Senior adviser Jared Kushner (Doug Mills/The New York Times-Pool/Getty Images)

Kushner wants to remove word "freedom" from GOP platform in effort to appeal to black voters: report

Kushner leads a campaign task force working to shorten a 58-page party platform to one that fits in your pocket



Roger Sollenberger
May 26, 2020 5:44PM (UTC)

Jared Kushner, the son-in-law of President Donald Trump whose volunteer coronavirus task force was compared to a "frat party," told associates he wants to cut down the Republican Party's entire 2020 platform to fit on one pocket-sized card.

Axios reports that Kushner wants to reduce the GOP's entire 2020 platform — which will cover domestic, economic, foreign and policy; ideology; and the national response to the coronavirus pandemic, among other topics — into 10 bullet points. For comparison, the 2016 platform was 58 pages long.

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Kushner seeks "something like the 10 principles we believe in," according to Axios. He has tasked aides with digging up old Republican election platforms that look less like a policy map and more like a "mission statement."

As evidence this isn't a unique or strange idea, a campaign source pointed Axios to the Republican Party's single-page platform from 1856, an election which the GOP lost to Democrat James Buchanan, who is widely considered one of the worst presidents in history after his failed leadership led directly to the outbreak of the Civil War.

Following six months of work, Kushner's team claims to have successfully drafted a single-page platform, though it has not been circulated, according to Axios. Kushner appears to be focused on reforming the party's tone, which he finds too alienating. For instance, he has allegedly said he does not want the platform to mention "gay conversion therapy."

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The 2016 platform included an allusion to the process, which in addition to being discredited as junk science is widely regarded as cruel and has been banned in other countries, as well as a number U.S. states. "We support the right of parents to determine the proper medical treatment and therapy for their minor children," the 2016 platform said.

At least two current members of Trump's Cabinet — Vice President Mike Pence and Energy Secretary Rick Perry — have been favorable to conversion therapy.

Kushner has also reportedly resisted party efforts to change the phrase "school choice" to "education freedom scholarships," arguing that the new language will not appeal to black voters. Secretary of Education Betsy DeVos has been using the phrase for at least a year.

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Kushner wants to scrap the word "freedom" altogether after polling "showed it doesn't appeal" to the back community, according to Axios. Such a move has, perhaps unsurprisingly, been meet with resistance from party brass who have brandished the word for decades.

The platform adds another major responsibility to Kushner's almost incomprehensibly diverse portfolio, slotted among peace in the Middle East, the opioid epidemic, criminal justice reform, revamping the North American Free Trade Agreement, building the border wall and helming the Office of American Innovation, an outfit dedicated to overhauling the structure and function of the government.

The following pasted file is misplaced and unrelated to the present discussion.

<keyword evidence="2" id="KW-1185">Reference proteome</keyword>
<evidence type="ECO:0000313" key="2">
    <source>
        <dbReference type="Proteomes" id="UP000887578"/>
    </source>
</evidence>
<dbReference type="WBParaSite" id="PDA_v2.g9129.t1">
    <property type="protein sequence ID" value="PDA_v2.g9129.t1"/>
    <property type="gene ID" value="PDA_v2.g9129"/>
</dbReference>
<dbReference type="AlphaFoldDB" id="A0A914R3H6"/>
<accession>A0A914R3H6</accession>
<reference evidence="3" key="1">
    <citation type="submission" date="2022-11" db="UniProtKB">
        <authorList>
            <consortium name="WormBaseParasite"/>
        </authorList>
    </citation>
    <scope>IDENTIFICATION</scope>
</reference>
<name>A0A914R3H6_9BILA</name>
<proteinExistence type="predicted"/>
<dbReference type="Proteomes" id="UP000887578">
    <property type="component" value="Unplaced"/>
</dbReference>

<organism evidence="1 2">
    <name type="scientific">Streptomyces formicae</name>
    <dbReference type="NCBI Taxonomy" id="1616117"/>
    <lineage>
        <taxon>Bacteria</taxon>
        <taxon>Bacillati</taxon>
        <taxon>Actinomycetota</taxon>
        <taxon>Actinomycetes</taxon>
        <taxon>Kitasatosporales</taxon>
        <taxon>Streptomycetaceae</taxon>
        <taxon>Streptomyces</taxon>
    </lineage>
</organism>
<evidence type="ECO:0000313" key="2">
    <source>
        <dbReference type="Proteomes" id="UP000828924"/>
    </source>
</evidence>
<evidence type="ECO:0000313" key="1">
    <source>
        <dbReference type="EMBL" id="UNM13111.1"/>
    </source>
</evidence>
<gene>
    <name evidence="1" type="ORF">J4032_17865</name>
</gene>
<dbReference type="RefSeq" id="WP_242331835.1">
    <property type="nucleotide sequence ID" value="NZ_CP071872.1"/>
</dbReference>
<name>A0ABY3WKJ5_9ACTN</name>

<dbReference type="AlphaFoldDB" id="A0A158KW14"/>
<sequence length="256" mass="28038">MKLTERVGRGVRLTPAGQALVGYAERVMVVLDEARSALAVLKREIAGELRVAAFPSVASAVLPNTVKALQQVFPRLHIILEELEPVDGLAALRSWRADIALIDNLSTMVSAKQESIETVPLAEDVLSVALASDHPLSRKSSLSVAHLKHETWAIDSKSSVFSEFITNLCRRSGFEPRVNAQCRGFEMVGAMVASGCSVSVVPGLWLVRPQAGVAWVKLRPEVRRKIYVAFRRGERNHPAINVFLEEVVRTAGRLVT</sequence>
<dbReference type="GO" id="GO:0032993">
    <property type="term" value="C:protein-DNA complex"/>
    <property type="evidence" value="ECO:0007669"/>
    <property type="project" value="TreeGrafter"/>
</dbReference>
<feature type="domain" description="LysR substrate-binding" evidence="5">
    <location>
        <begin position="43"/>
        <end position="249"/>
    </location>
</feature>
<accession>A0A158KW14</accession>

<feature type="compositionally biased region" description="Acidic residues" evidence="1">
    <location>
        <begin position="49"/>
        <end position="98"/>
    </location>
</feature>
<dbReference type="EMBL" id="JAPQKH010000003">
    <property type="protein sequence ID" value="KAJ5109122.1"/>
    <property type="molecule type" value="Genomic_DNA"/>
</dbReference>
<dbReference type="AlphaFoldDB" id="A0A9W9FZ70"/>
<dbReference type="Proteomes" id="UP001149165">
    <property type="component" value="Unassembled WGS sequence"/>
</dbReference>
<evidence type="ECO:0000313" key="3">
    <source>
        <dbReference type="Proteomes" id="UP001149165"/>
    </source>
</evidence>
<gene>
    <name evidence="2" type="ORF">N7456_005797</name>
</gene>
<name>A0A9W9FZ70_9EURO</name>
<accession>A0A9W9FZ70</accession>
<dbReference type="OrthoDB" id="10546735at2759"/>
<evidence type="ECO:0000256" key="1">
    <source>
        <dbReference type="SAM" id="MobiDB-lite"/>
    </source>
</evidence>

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Kushner is also in charge of running President Donald Trump's re-election campaign. Though he has delegated the project to Trump's White House campaign adviser Bill Stepien, who has teamed up with the Republican National Committee, everyone on the squad answers to Kushner.

Such a sweeping overhaul is far from simple, and though Trump has more leverage as incumbent than he did as a candidate, Kushner will have to wrangle the 112 delegates on the platform committee, many of whom are staunch conservatives and will likely object to many of the revisions in principle. Most White House officials do not even know about the project, according to Axios.

Additionally, special interest groups pour millions of dollars into lobbying for platform positions, which will ultimately pass or fail at the Republican National Convention this August when the delegates cast their votes.

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Further, Kushner, who like his wife Ivanka Trump is formerly a registered Democrat, has not received a warm welcome in conservative GOP circles, where some see him as being too liberal for the party. It seems likely he will have a tough time slipping his platform past the same people who in 2016 made sure to declare marriage as between one man and one woman.

Though Trump himself did not have much muscle in 2016, his then-campaign manager, seasoned political operative and GOP insider Paul Manafort, had enough clout in the party to shape sections of the platform, most famously pulling a last-minute 180 on Russian aggression towards Ukraine.

The Trump campaign, however, has pressured state party leaders to nominate Trump loyalists as delegates, and given how obsequious classic veteran conservatives have been to the president, it is reasonable to expect Kushner's general ambition to significantly streamline the platform will meet with a large measure of success — which, in staking out such an extreme initial position, could be his goal in the end.


Roger Sollenberger

Roger Sollenberger is a staff writer at Salon.

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